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Dr. Hallowell's Blog

Archive for November, 2016

Tuesday, November 29th, 2016

The Art of Connection

As Dr. Hallowell sees it, America today is facing a crisis of disconnection. The speed of modern life, the demands of home and the workplace, and the impact of technology all have conspired to disconnect us from each other in subtle but destructive ways. People don’t know their neighbors; indeed, in many places, neighborhoods do not exist; people don’t make time for friendships; they even have trouble making time for family members. Everyone is working hard, but increasingly people are not making time for the connections that really matter.

That’s why Dr. Hallowell feels it’s important to put technology aside and get out and pursue real-live connections. So for today’s DISTRACTION episode, that’s just what he did. He took a field trip through the streets of New York City into Central Park looking to find smiles, make connections and engage with real people. He meets some interesting and fun people along the way as he shows all of us that it is possible to make connections wherever you go.  We invite you to join Dr. Hallowell and learn about “The Art of Connection” as he engages with the people he met.

Five suggestions for improving family and community connections here!

Wednesday, November 23rd, 2016

Grateful for you! Happy Thanksgiving!

 

I believe positive points of connection make the most powerful force for good in life. They are by and large free, and infinite in supply.

Because the supply is infinite, we have to pick and choose, which makes for one of life’s most difficult tasks – especially these days – when there is so much more to choose from than ever before.

If you choose to maintain your connection with me, through my newsletter and these notes and whatever other ways you and I might stay in touch, I am grateful to you. I give thanks for you. Because, when you choose to connect with me, I gain strength. I try to offer you strength through these missives, but it works both ways. When you choose to open me up via this note, you help me, as I also hope I help you.

Isn’t this the best in life, the chance to help each other, in such simple yet durable ways?

So I give thanks for you. Thanks for being there. I give thanks that we are all alive, and I give thanks for the days we have left to us.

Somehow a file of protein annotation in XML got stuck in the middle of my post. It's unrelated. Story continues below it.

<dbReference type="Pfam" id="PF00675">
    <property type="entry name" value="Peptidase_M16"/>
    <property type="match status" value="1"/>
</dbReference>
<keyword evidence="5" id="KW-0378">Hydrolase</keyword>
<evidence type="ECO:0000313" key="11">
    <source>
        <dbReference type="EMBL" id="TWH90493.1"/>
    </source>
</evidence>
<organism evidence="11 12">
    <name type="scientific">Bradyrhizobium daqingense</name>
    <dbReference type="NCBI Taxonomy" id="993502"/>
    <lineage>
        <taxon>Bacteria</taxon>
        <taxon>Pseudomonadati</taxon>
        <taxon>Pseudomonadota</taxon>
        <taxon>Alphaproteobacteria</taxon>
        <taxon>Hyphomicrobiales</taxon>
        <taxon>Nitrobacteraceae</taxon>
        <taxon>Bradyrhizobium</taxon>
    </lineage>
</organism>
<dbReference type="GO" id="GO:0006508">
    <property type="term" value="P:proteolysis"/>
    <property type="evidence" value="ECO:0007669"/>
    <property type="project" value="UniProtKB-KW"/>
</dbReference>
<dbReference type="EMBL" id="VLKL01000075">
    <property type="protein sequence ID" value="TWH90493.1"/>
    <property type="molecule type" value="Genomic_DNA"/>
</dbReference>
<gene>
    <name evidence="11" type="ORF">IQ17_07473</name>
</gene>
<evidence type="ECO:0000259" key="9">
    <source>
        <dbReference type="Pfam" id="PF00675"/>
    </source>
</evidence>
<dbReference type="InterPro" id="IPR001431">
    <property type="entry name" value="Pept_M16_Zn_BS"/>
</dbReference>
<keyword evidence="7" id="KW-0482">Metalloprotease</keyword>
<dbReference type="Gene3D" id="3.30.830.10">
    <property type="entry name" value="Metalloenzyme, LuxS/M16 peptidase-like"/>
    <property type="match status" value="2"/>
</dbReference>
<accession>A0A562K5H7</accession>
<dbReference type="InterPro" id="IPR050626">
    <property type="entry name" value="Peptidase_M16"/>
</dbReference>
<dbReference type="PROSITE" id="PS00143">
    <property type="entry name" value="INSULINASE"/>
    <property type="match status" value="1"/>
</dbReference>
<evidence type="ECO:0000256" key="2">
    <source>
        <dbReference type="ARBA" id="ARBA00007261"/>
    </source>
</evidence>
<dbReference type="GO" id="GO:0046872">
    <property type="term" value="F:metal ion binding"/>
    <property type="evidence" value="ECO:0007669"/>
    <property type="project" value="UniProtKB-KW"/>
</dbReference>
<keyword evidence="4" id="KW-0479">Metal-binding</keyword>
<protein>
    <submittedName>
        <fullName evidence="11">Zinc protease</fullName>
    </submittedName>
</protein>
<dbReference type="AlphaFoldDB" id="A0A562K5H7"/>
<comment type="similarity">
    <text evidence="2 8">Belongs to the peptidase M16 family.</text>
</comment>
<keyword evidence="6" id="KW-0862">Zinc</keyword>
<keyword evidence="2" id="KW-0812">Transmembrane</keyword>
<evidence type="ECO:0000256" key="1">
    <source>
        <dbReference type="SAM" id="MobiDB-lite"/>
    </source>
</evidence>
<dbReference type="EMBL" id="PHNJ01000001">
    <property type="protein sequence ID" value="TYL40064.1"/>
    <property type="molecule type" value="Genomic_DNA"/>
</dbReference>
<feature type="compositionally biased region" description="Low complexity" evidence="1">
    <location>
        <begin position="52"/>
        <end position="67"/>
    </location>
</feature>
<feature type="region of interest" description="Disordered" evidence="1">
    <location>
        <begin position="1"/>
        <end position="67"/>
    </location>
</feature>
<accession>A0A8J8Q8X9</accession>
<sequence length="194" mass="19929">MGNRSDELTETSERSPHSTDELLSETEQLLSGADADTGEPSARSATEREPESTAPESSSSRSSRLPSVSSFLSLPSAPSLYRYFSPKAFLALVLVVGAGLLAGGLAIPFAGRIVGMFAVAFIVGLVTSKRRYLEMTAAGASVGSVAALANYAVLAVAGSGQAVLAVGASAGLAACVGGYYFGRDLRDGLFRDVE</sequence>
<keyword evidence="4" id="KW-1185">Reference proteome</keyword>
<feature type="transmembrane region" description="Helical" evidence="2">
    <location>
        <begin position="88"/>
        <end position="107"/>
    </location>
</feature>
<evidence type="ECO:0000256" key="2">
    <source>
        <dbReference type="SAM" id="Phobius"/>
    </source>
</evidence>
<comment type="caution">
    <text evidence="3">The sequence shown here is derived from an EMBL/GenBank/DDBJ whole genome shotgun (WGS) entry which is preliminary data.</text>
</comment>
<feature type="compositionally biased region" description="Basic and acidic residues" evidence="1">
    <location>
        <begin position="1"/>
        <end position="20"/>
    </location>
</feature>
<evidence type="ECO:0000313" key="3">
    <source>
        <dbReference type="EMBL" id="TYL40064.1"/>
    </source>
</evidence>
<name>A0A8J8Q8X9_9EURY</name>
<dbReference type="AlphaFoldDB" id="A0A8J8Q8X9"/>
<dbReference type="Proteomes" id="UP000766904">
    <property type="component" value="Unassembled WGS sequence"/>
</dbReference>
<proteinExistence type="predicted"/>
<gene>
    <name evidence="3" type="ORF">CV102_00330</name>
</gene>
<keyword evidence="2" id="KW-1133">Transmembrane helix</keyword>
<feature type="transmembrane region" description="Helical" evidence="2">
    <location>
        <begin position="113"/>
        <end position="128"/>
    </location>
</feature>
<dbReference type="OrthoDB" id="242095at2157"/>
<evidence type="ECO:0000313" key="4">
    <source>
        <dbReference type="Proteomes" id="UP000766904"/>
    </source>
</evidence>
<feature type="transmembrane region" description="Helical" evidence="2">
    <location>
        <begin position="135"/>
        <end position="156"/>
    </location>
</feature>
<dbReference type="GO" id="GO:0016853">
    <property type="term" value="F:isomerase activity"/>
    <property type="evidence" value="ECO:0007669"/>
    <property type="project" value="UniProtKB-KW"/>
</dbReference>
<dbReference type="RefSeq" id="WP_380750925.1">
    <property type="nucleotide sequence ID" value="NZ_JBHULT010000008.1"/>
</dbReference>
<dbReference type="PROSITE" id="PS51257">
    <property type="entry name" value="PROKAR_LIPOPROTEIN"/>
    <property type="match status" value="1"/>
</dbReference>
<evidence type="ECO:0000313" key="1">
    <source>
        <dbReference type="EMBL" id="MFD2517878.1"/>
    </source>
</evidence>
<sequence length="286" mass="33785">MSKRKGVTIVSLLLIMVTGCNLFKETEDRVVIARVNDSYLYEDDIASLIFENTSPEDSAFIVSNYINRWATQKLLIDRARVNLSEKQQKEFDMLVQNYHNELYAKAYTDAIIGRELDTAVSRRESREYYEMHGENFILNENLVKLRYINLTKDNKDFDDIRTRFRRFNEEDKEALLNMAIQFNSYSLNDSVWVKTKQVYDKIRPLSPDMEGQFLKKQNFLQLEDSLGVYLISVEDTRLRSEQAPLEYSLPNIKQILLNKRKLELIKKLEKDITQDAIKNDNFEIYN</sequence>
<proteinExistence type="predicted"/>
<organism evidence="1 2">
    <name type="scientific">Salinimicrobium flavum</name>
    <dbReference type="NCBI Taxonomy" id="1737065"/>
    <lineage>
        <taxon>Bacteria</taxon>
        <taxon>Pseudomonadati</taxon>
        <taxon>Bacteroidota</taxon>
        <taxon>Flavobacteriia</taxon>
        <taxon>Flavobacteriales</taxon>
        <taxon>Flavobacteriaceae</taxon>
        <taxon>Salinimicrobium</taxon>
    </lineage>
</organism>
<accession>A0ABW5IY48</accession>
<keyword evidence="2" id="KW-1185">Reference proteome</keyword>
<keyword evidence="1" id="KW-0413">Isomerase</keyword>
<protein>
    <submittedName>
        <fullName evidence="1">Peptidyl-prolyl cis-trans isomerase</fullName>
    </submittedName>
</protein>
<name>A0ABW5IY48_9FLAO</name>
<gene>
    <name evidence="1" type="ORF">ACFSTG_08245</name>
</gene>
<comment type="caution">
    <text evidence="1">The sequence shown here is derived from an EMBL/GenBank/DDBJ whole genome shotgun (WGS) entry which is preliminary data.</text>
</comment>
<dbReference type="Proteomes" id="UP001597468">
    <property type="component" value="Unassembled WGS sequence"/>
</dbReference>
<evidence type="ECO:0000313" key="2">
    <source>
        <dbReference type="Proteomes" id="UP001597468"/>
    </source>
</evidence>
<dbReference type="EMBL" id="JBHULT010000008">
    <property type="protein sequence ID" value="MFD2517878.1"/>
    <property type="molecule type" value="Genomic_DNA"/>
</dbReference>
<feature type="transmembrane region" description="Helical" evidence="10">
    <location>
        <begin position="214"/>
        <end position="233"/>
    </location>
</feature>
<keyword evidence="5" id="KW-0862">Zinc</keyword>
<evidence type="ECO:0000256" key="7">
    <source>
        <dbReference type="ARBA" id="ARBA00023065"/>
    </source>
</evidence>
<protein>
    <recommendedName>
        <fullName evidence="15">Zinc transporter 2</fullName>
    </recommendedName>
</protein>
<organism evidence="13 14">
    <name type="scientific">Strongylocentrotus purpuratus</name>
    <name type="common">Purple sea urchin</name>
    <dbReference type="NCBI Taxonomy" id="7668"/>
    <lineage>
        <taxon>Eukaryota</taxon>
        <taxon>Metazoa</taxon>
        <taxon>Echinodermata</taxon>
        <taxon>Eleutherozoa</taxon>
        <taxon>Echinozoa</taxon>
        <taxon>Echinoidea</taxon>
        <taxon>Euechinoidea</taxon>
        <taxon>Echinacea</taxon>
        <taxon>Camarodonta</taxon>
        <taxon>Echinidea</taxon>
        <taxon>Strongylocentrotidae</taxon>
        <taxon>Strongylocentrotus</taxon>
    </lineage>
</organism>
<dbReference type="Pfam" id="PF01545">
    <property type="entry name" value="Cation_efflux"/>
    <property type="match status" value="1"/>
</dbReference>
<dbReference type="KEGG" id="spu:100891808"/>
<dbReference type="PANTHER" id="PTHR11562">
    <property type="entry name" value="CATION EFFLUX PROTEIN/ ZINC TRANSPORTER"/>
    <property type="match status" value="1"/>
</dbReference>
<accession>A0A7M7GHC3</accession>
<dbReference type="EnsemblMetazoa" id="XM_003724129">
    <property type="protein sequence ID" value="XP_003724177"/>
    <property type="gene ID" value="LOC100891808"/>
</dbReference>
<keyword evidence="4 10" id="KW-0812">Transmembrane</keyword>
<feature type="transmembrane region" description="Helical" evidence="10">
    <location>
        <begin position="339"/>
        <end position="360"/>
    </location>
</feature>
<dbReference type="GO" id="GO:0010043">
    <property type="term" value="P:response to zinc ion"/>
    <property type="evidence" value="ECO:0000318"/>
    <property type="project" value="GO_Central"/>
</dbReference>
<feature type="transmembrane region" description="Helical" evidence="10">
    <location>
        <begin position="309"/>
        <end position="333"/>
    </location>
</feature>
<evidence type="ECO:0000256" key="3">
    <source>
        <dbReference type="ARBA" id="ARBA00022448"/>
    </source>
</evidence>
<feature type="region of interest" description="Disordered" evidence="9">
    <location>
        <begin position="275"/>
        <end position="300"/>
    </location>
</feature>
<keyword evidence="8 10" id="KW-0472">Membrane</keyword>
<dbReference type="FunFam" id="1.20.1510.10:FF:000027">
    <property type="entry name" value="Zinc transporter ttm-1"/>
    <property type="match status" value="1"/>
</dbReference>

Let us rejoice, give thanks, and sing, as one of my favorite old hymns puts it. Rejoice, give thanks, and sing. Imagine how giddy we’d feel–and perhaps how ridiculous we’d look–if we actually did that? Okay, one, two, three…Rejoice! Give thanks! And sing!

As always, sadness nudges its way into even the most joyful life or day. As my old college professor, William Alfred, used to say to me, “Life is loss.” Loss is hard. Sad. But sad is not bad. Sad can be a form of appreciation of what was good, but is no more. Sad can be a form of love.

And love, that tool too few dare wield, gives us all we need to deepen life and make even its saddest part glow with warmth and meaning.

Be glad for all your loves. Rejoice in them, not only this day, but every day. They give us all we need, if we but let them.

 

Warmest wishes to you all,

Ned

P.S.  I’d like to share this special mini episode #36, which includes my message of love, connection and gratitude and a montage of kids sharing their thoughts on what they’re thankful for. LISTEN HERE!

 

 

Monday, November 7th, 2016

How do you plant a seed of gratitude?

Note from Ned

Nov. 8, 2016

Today is election day.  I can hardly wait to learn of the results.

I think it’s fair to say this is an election like no other; the ugliness that emanated from the process is unlike anything I have experienced in my lifetime. Whether you will be pleased or disappointed in the outcome–and if you consider positions other than the presidency as well as the ballot questions in every state, it’s likely no one was 100% pleased–I want to say to you, “Well, here we are, alive and kicking, so let’s get on with our lives and improve the world.”  Let me suggest one way how.

I did an episode of my “Distraction” podcast today (which you can download and subscribe to on iTunes) in which I talked a bit about gratitude.  After living through the months leading up to this election, I thought it would be good for us all to name and cherish what we’re grateful for (having spent months being made painfully aware of what we are definitely not grateful for).

I was talking about how to rid your mind of the weeds that grow there, like kudzu, crowding out the lovely flowers that should abound there.  I proposed one way to get rid of those weeds, or at least cut them way back, namely, to plant seeds of gratitude.